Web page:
The agreement provides for the immediate protection of other EU Geographical Indications for wines. For the use of some terms, phase out periods have been agreed. In particular, Australian producers will not be able to continue the use of important EU names such as Champagne, Port, Sherry and other European geographical indications, along with some traditional expressions such as, Amontillado, Claret, and Auslese from 1 September 2011 onwards, i.e. one year after the entry into force of the agreement.

The new agreement safeguards the EU wine labelling regime, by listing optional particulars which may be used by Australian wines (i.e. an indication of vine varieties, an indication relating to an award, medal or competition, an indication relating to a specific colours, etc.) and by regulating the indication of vine varieties on wine labels.

The new agreement also outlines the conditions for Australian wine producers to continue to use a number of quality wine terms, such as vintage, cream and tawny to describe Australian wines exported to Europe and sold domestically.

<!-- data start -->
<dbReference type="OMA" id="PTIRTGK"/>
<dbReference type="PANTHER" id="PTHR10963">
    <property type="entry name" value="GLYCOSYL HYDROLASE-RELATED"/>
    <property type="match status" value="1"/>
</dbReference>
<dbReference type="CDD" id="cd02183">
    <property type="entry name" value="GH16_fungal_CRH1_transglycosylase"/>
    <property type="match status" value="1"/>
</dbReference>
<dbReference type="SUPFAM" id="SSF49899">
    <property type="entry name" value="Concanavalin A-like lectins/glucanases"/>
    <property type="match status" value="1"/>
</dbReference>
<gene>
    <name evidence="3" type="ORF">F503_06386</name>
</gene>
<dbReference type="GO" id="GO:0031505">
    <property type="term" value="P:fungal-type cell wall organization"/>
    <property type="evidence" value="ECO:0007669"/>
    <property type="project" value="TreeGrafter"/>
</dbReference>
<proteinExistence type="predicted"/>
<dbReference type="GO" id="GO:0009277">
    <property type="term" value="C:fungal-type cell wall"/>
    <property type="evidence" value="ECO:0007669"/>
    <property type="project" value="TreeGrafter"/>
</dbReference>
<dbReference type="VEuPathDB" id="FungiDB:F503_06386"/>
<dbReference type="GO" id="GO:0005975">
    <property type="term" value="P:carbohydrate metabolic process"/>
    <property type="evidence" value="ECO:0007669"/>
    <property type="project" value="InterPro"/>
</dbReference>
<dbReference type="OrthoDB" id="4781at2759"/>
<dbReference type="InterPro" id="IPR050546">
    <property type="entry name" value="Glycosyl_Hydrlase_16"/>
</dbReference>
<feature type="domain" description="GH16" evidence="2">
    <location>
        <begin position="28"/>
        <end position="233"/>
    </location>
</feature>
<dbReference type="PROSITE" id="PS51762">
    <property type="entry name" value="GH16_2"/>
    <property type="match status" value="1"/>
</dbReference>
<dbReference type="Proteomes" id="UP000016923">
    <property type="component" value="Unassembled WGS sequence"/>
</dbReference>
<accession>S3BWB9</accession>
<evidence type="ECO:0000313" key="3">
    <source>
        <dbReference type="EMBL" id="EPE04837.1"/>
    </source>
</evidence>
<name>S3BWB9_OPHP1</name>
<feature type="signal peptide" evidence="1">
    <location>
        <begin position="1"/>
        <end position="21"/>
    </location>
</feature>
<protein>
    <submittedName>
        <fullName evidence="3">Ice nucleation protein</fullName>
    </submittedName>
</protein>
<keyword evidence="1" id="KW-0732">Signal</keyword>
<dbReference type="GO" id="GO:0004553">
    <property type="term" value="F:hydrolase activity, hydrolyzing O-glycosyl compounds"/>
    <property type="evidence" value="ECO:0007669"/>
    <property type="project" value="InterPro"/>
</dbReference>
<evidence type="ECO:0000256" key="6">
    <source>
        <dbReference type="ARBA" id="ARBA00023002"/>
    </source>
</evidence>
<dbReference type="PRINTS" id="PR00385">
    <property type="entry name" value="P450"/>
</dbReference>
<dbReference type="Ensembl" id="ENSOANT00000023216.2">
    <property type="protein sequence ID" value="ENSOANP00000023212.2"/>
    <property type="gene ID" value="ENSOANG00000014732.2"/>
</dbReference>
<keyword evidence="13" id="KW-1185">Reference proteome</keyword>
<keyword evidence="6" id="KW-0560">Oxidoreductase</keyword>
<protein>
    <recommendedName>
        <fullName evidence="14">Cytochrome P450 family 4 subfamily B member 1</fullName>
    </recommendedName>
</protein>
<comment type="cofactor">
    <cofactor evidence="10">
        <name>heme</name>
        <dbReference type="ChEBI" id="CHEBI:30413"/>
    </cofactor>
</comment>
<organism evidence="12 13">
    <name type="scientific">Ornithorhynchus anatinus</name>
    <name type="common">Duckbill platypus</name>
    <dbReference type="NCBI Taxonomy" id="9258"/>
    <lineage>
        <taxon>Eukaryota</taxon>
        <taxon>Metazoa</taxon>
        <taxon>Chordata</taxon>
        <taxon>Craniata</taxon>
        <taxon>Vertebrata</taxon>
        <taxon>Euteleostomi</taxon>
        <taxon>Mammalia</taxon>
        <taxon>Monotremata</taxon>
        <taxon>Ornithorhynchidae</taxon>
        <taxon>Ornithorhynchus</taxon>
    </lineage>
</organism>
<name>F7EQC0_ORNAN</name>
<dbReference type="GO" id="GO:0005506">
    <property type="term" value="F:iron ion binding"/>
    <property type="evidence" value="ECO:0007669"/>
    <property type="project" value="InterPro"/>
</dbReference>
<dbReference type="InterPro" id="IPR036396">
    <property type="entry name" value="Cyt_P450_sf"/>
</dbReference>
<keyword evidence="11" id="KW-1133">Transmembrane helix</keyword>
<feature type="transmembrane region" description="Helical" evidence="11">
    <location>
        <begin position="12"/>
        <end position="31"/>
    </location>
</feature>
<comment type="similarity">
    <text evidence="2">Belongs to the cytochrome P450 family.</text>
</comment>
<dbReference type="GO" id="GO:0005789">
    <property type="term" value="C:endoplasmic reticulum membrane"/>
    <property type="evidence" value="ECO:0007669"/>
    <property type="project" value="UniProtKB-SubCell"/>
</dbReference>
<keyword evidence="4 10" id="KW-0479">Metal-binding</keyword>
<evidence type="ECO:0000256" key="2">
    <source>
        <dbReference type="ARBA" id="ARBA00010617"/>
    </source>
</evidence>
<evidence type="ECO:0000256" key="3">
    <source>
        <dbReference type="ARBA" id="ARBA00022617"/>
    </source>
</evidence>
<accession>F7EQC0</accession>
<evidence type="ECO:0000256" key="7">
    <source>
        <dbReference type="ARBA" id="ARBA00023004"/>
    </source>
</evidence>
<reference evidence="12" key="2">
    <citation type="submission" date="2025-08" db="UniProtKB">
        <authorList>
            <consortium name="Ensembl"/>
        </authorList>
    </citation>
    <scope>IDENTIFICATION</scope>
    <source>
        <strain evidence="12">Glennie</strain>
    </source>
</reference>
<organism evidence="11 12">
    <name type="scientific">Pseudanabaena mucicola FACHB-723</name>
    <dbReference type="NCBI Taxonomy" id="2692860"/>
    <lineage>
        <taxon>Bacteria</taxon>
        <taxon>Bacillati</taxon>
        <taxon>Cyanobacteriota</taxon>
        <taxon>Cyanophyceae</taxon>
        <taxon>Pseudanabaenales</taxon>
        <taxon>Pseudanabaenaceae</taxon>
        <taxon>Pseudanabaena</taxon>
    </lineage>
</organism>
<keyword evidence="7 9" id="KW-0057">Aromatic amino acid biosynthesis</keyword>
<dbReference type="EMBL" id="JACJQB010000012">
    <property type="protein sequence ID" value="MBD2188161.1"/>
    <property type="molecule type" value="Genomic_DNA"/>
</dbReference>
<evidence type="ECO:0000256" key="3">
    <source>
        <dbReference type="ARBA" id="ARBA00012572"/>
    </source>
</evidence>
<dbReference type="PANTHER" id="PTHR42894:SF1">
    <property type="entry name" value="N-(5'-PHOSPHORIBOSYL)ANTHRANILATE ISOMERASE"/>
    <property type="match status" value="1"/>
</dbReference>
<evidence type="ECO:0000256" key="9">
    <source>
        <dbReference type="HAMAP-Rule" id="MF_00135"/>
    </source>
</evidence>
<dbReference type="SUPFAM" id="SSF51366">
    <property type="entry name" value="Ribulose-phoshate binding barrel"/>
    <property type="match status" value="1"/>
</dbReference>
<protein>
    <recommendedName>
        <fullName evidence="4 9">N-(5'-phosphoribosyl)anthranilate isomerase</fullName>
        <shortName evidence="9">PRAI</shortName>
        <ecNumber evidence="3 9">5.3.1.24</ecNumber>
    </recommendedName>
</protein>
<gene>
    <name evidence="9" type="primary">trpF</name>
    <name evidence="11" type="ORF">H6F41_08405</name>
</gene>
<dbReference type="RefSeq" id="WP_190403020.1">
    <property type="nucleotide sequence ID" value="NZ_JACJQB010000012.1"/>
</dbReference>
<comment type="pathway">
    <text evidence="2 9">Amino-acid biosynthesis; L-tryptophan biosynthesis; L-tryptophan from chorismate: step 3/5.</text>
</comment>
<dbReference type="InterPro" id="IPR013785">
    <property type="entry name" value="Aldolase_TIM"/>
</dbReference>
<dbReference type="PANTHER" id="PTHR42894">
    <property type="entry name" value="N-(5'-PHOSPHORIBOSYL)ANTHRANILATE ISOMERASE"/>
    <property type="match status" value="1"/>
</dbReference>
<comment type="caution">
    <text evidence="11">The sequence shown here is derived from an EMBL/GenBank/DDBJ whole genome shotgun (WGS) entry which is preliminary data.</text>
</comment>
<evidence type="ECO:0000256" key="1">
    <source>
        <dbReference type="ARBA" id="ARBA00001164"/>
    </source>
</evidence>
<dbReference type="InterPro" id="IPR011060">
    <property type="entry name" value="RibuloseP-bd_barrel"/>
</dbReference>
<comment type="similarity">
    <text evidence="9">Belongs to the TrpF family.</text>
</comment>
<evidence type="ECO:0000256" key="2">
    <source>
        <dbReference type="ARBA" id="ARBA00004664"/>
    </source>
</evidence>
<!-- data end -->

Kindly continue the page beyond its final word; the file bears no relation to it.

The agreement was signed in Brussels on 1 December 2008. The Australian authorities informed the European Union on 27 July 2010 that they had completed their ratification procedures.

€90 million EU grant for Moldova

Mardi 31 août 2010

Moldova is set to receive an EU grant of up to €90 million to help it through the financial crisis, following a vote at Parliament’s Committee on International Trade on Monday.

Members of the committee overwhelmingly backed plans to provide the funds when they approved a report by by Iuliu Winkler (EPP, RO) by 20 votes to 1 with no abstentions. A final vote by the full Parliament will take place on 7 September in Strasbourg.